Of British-English origin, the phrase that, or the, Kruschen feeling denotes great vitality, enthusiasm and liveliness.
This phrase was originally used in the advertisements for Kruschen Salts.
It was the Kruschen feeling that was used in the earliest advertisement for Kruschen Salts that I have found, from the Yorkshire Evening Post (Leeds, Yorkshire, England) of Thursday 10th March 1921:
—the Kruschen feeling—ready for anything! Kruschen keeps you fit. Just half a teaspoonful of Kruschen Salts in a tumbler of hot water every morning——enough for two months in a bottle 1/9 of all Chemists
It was that Kruschen feeling that was used in the second-earliest advertisement for Kruschen Salts that I have found, published in the Daily Herald (London, England) of Wednesday 15th March 1922:
That “Kruschen” Feeling
Here’s the dear old boy again—just brimming over with high spirits and the sheer joy of living.
He gets up every morning feeling that he could do the staircase in one. He greets the day with a smile, and his friends with the hearty hand-clasp of real good-fellowship.
He is welcome wherever he goes—no one can resist his cheery way of always looking on the bright side of things.
Do you feel like this?
If not, there’s something wrong. You think it’s your nature. It isn’t—it’s your health.
Just consider. You are probably getting too little fresh air and exercise—perhaps you spend too much time sitting over your daily tasks, and, as a result, you get run down with worry, overwork or errors of diet. Consequently, you need a corrective. You need Kruschen Salts.
Kruschen contains just the six salts, blended in just the right proportion, that are essential to keep you in continual good health. Under their tonic influence the liver and kidneys eliminate all waste matter. Your whole body is braced and revived.
The dose is only “as much as will lie on a sixpence,” and you can’t taste it in your breakfast cup of tea. A 1/9 bottle contains 96 morning “pinches”—good health and youthful spirits for less than a farthing a day!
The earliest occurrence that I have found of that, or the, Kruschen feeling used as a phrase is from Letters from Leicestershire and elsewhere, published in The Tatler (London, England) of Wednesday 6th December 1922:
On Tuesday the Cottesmore were at Whadborough Cross Roads. But having exchanged a comfortable seat on my horse for a very hard one on the floor, and had to return for repairs at the base, I know very little about what happened. Beware of horses with that Kruschen feeling. Hounds had a very nice day with a good hunt from Orton Park in the evening.
The second-earliest occurrence that I have found of that, or the, Kruschen feeling used as a phrase is from The Wells Journal (Wells, Somerset, England) of Friday 8th December 1922:
WELLS DECEMBER FAIR.
DECLINE IN VISITORS AND AMUSEMENTS
Whether due to trade depression or to fading interest in old-world events, Wells December Fair on Tuesday lacked much of its former attractiveness, the crowd of visitors being decidedly smaller, and the extent of the amusement much diminished. […]
Upon the rows of homely cocoanuts, awaiting disturbance from their lonely pillars by viciously thrown balls sad eyes were cast, and heavy-hearted rural representatives passed them by with a reminiscent sigh. Brightly-hued celluloid balls fretfully fidgeted on tiny jets, and occasionally a kindly souled farmer would take compassion on their jerky appeal, and by the aid of a miniature rifle would lay them at rest in their wire basket. Five sepulchral pins did their best to dispel the prevailing gloom, and periodically some burly fellow, animated doubtless with the “Kruschen feeling,” would upset the equilibrium of four, and with the stoop of “the man with the hoe” would reluctantly take away, as his reward, a packet of cigarettes.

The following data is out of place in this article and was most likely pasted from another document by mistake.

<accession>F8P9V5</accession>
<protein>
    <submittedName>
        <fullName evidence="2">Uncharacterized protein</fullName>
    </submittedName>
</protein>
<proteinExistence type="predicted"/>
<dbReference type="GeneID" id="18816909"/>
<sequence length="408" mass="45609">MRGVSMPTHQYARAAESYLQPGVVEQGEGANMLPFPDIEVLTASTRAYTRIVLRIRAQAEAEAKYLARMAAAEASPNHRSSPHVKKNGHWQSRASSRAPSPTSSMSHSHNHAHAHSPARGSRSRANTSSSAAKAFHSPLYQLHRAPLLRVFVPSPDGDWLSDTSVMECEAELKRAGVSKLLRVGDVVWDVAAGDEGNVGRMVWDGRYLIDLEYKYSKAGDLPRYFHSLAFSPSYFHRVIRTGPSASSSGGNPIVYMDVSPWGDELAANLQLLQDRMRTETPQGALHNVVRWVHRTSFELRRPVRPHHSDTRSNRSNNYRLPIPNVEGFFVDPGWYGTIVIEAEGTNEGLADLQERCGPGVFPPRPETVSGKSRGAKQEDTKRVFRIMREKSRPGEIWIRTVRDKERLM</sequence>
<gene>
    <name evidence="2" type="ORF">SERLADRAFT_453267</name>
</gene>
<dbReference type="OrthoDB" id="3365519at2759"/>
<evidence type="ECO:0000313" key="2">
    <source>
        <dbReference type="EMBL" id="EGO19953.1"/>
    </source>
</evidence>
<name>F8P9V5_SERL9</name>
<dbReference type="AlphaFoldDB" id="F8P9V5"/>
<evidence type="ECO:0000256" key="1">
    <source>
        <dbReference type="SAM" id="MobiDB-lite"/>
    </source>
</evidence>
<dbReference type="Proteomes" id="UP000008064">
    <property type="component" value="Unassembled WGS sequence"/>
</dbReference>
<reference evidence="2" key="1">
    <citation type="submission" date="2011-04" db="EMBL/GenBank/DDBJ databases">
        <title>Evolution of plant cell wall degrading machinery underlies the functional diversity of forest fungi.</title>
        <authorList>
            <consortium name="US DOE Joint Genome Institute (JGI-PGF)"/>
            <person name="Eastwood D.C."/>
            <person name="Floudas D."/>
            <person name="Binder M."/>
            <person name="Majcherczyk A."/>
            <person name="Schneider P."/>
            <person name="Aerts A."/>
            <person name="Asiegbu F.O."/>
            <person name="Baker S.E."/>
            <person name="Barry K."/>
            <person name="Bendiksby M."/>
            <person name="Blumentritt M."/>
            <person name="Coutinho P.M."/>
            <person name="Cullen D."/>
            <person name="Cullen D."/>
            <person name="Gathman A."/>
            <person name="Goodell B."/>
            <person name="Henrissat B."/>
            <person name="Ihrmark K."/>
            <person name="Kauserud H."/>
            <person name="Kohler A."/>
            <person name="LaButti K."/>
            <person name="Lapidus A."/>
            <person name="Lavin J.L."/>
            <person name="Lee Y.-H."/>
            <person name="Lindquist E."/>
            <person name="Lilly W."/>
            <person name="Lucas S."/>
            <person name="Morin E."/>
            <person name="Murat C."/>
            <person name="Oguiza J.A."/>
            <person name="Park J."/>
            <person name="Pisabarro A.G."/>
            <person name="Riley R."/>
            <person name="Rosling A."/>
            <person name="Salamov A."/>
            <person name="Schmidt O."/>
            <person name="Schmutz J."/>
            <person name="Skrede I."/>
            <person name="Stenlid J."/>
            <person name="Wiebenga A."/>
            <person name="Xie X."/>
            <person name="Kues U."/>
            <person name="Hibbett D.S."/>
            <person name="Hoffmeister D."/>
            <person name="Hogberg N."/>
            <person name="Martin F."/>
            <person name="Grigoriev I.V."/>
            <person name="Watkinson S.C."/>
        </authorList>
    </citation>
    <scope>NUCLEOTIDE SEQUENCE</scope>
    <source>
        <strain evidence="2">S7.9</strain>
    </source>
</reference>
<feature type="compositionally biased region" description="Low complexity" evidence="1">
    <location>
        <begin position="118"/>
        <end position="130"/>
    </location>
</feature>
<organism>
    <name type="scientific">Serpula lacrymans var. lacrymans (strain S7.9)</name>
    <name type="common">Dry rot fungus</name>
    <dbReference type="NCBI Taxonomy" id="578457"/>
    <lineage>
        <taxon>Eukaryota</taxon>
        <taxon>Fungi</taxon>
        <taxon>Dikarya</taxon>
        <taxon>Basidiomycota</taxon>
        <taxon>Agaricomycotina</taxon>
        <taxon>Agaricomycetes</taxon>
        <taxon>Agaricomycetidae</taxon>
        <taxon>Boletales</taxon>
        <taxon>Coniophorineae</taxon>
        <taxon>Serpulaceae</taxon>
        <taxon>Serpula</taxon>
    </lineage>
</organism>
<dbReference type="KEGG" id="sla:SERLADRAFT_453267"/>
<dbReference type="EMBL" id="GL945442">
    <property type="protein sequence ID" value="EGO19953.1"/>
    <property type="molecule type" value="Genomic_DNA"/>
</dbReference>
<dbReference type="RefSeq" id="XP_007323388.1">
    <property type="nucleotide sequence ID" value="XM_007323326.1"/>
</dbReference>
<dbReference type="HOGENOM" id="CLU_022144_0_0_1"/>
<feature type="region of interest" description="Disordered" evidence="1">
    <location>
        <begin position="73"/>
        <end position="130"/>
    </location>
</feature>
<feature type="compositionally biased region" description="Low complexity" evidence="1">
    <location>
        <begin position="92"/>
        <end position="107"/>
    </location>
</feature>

The phrase then occurs in The Week’s Football, published in The Hastings and St Leonards Observer (Hastings, Sussex, England) of Saturday 20th January 1923:
“Let’s have some cheerful stuff,” said one of the Hastings supporters to us this week. Well, we must say, we have “that Kruschen feeling.” The French may enter Essen, Bochum or Timbuctoo, but the news which shook the firmament last Saturday was that the Signals’ home record had been bent, broken and blasted.
In Contemporary English: A Personal Speech Record (Leipzig and Berlin: B. G. Teubner, 1927), the British linguist William Edward Collinson (1889-1969) mentioned the Kruschen feeling in a paragraph about the influence of advertisements on literature:
At times advertisements exert their influence even on the language of literature as where Galsworthy, (p. 129) 1 speaks of a certain shade of colour of the eyes as Reckitt’s blue (cf. H. H. Richardson, The Way Home p. 113 2: “as for the sky, Mahony declared it made him think of a Reckitt’s bluebag”) from the blue-bags commonly used in washing clothes and manufactured by the firm of that name. When Wodehouse mentions that schoolgirl complexion (Ukridge 240) 3, many of us will at once think of the advertisement of Palmolive soap. It is almost as distinctive as the Kruschen feeling (being full of zip and go) from Kruschen salts.
1 The English novelist and playwright John Galsworthy (1867-1933) used Reckitt’s blue eyes in The White Monkey (London: William Heinemann Ltd., 1924), the first novel in the second Forsyte trilogy, entitled A Modern Comedy.
2 Henry Handel Richardson was the pen name of the Australian novelist and short-story writer Ethel Florence Lindesay Richardson (1870-1946).
3 The English novelist and short-story writer Pelham Grenville Wodehouse (1881-1975) used the phrase that schoolgirl complexion in Ukridge Rounds a Nasty Corner, published in the collection of short stories Ukridge (London: Herbert Jenkins Limited, 1924).